Burke agrees that the ability of modular PLCs to support multiple protocols ‘futureproofs’ devices, enabling them to keep up as demands and requirements change. Control systems are engineered to last over a decade, he says, so software needs to enable new applications and not hold existing control systems back. The fact that PLCs are slowly adding more PC functions, he says, makes the futureproofing all the more apparent.

Modular PLCs allow for scalability of and customization of automation when the manufacturer needs to expand operations. (PHOTO: Phoenix Contact)

Newest applications

Based on what Burke is seeing in plants these days, most of the latest modular PLC applications entail novel methods of data collecting or modification. “The push toward digitalization has resulted in increased data collection from devices in order to enhance machine efficiency and accurately anticipate problems,” he explains. “Applications have been seen where OEMs feed data to a database, including temperature and cycle counts. This enables them to keep an eye on a machine’s condition and alert clients when maintenance is necessary.”

In Kuckhoff’s view, the newest applications where modular PLCs are becoming anchors in automation architecture are the applications that require all three of the defining qualities of a truly modular PLC design: IO construction fluidity, programming software unification and PLC CPU flexibility. One example of this is in plants that are being updated or redesigned, where modular PLCs simultaneously communicate to a breadth of different fieldbuses required to connect to existing equipment and integrate higher-performing safety systems (e.g. devices on Fail Safe over EtherCAT). Other examples are plants where novel technologies are being integrated into new products such as electric or hydrogen-powered vehicles and batteries, or in manufacturing labs/design centers.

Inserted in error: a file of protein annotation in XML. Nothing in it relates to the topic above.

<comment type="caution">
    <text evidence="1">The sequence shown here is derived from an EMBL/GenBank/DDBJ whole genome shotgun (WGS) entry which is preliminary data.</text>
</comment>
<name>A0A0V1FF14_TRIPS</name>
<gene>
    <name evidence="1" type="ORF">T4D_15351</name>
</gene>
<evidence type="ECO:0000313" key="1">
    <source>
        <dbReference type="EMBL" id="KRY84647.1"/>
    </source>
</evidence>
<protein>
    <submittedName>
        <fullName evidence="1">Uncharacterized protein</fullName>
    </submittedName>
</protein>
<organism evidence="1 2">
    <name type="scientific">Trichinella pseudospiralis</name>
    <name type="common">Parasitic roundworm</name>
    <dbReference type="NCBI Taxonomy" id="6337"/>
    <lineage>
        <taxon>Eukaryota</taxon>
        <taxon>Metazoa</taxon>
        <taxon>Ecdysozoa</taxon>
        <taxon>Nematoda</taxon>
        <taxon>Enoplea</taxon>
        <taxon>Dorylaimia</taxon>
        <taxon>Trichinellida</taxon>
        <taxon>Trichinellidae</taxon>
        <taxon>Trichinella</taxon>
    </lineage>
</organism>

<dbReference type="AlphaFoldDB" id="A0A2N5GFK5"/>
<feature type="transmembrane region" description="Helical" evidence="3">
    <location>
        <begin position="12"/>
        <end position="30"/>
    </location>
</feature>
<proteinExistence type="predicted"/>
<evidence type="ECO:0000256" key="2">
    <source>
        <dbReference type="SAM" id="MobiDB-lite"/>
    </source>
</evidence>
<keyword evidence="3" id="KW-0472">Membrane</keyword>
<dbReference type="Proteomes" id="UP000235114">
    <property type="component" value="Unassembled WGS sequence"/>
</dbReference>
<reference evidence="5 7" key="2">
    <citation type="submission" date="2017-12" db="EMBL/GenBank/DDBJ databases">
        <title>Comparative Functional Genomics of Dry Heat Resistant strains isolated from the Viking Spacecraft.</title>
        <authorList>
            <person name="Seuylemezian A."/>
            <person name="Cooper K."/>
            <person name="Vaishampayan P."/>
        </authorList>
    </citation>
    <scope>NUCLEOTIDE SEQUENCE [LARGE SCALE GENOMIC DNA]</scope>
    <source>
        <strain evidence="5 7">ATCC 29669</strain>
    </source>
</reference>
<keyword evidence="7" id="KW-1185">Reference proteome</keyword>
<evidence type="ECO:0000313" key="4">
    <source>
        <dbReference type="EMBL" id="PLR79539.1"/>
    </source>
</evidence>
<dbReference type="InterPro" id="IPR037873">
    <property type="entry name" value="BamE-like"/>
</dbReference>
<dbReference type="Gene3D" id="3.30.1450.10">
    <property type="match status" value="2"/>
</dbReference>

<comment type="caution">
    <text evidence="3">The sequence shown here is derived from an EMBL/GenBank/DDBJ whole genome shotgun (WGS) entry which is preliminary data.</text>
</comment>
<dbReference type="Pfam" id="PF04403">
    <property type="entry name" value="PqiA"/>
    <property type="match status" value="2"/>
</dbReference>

An example of how the modular PLC can empower faster adaption to new manufacturing scenarios can be seen in the area of high-speed/high-quality part traceability at high volumes. Kuckhoff explains that it’s now standard to use handheld scanners that quickly connect through open protocols and are intuitively integrated into a modular PLC. “In many food and beverage facilities, we have seen these handheld scanners be installed without interrupting downtime,” he says, “a result of the defining qualities of a truly modular PLC design.”